Fortunately, Peter Lupus/Rock Stevens has the acting chops to carry the whole film himself, as he’s out front in almost every scene, and he has no comedic sidekicks or legion of underlings to distract attention. “Goliath” here has been away from his home territory for many years and comes back to find that the princess, just about to be married, has been kidnapped by members of an evil cult which requires its members to be scarred (like a brand or a gang tattoo) on their faces, and on top of that there are elements who are trying to sell out the local leaders to corrupt outside powers. That of course allows for all kinds of double and triple crosses. You know that this film is headed in the right direction when Goliath enters a local tavern looking for information, and he’s treated like crap (shades of BAD DAY AT BLACK ROCK) by everyone there, and then has to fight pretty much everyone in the tavern. Yes, Goliath takes on probably 40 people....and of course kicks the butt of every one of them. There is a clever eye-winking quality to this five-minute fight sequence, and each person gets beaten in a different way----it moves fast and has non-stop action with a twist of humor. If Lupus/Stevens can carry that off and get away with it, you know that he’ll be able to handle in a convincing way anything else the film throws at him.

Perhaps the most exciting scene in the film is not one that requires brawn or physical fighting--it’s the scene where, as Goliath is going undercover as someone who wants to join the evil cult, he is about to get his face scarred. The audience is going to be thinking, as I did, “how will he be able to ever show his face again after this.” He ALMOST gets it done a few times, but something comes up....then (major spoiler alert) the leader decides he’d be of more use as an undercover member of the group, and he gets spared the disfiguring scar about one second before the hot metal goes into his face.

Although it runs only 87 minutes, there are enough double-crosses and sub-plots and interesting sets (underground dungeons, palaces, prisons, open markets, etc.) and outdoor locations to keep the viewers on the edge their seat. Again, Lupus/Stevens (who looks like a VERY buff version of early Sylvester Stallone, though of course, he predates Sly by 10 years) not only looks great and moves naturally, but manages to play every scene as if it’s actually a dramatic scene--some stars in this genre seem to be posing in a bodybuilding competition and the scenes happen AROUND them. The film is an excellent showcase for him, and I would have to rank him among the best of the sword and sandal film stars. I read an interview with Mr. Lupus where he mentioned that Mickey Hargitay was a friend who’d lived in the same area of the Midwest at one time and who suggested that Lupus look into acting in Italy.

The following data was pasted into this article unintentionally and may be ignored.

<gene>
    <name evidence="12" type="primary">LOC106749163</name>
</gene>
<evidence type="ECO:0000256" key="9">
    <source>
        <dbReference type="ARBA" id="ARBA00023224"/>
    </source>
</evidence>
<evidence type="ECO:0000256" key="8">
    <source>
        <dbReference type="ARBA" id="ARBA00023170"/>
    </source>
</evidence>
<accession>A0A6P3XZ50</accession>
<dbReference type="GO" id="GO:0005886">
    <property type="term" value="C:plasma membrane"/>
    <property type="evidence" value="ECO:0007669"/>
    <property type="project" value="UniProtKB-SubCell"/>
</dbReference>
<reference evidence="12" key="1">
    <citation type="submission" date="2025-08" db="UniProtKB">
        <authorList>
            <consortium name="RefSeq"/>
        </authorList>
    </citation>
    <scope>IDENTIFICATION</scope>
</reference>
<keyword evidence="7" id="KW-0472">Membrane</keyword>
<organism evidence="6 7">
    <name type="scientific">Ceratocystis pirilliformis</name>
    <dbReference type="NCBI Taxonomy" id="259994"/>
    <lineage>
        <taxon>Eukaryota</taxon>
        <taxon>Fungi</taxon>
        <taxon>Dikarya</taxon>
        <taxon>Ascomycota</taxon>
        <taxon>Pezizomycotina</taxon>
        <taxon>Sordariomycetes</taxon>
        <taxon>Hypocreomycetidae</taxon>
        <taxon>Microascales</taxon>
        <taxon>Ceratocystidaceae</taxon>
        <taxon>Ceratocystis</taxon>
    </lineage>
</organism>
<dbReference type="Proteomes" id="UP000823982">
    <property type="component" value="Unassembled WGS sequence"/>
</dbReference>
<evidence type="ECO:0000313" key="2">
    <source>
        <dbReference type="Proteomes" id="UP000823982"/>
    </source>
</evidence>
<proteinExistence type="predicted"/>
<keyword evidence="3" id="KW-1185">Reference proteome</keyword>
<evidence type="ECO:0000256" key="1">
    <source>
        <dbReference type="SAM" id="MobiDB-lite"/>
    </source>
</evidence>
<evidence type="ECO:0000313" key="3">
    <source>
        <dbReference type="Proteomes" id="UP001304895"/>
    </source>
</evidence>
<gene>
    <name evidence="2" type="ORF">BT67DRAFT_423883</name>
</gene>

Of course, these films became a moot point when Lupus--under his real name--became one of the stars of the MISSION IMPOSSIBLE TV show and stayed with it for all seven seasons. That pretty much gave him recognition for the rest of his life--recognition as an actor who happens to be athletic, not as just a bodybuilder who was in some films.

GOLIATH AT THE CONQUEST OF DAMASCUS would be a good litmus test to see if someone is a potential fan of the sword and sandal genre. If you watch and enjoy this, you’ll like others. If not, then you should look elsewhere for entertainment, NOT dubbed Italian historical epics from the 60’s.

Most people my age got into these films when they were shown on Saturday and Sunday afternoons on local TV in the 60s and 70s. They were also staples of late night UHF and independent TV into the early 90’s. In my case, when I was maybe in 2nd or 3rd grade, I remember channel 27 (the station which showed THREE Bowery Boys films a day AND ran the results each night from the local horse and dog tracks--so I suppose that Channel 27 made me the man I am today, since I still go to the track and watch Bowery Boys films) showing a sword and sandal film most afternoons, and I could catch the second half of them when I got home from school (and of course, I could see the whole thing during summer or winter vacations). When I was in maybe 4th grade, I was having a discussion with other kids during recess about movies, and when asked about my favorite stars, I said “Richard Harrison,” and the others said, “no, you mean Richard Harris.” NO, I told them. I know very well who Richard Harris is, and I’m not talking about him. They did not know Richard Harrison, and it was their loss. I hope they later discovered him, as no one’s life is complete without having seen SECRET AGENT FIREBALL or THE MEDUSA AGAINST THE SON OF HERCULES or $100,000 FOR RINGO.

Very few sword and sandal films have been released in widescreen on video in North America, and even fewer have been released here in Italian with subtitles....although, as these films were shot without live sound, and basically ALL versions are dubbed, it’s not as though there is an “original” version--I just assume that more work was put into the script for domestic (Italian) consumption than for the many quickie export dubbing jobs. I’m also not sure if Lupus/Stevens even dubs his own voice here. The voice used fits the character (it’s not radically UNLIKE Lupus’s voice as I remember it) and does not sound ponderous or like an Old Testament reading as some dubbed voices in these historical epics do. I’m going to assume that he does not, but I do not know.

A film like this comes from an age before steroids and an age before CGI. These are REAL muscular men who worked on their physique piece by piece, hour by hour, and these are real stunts done by real people. To misquote Robert Frost (not sure if he ever saw a Steve Reeves film), that is what makes ALL the difference.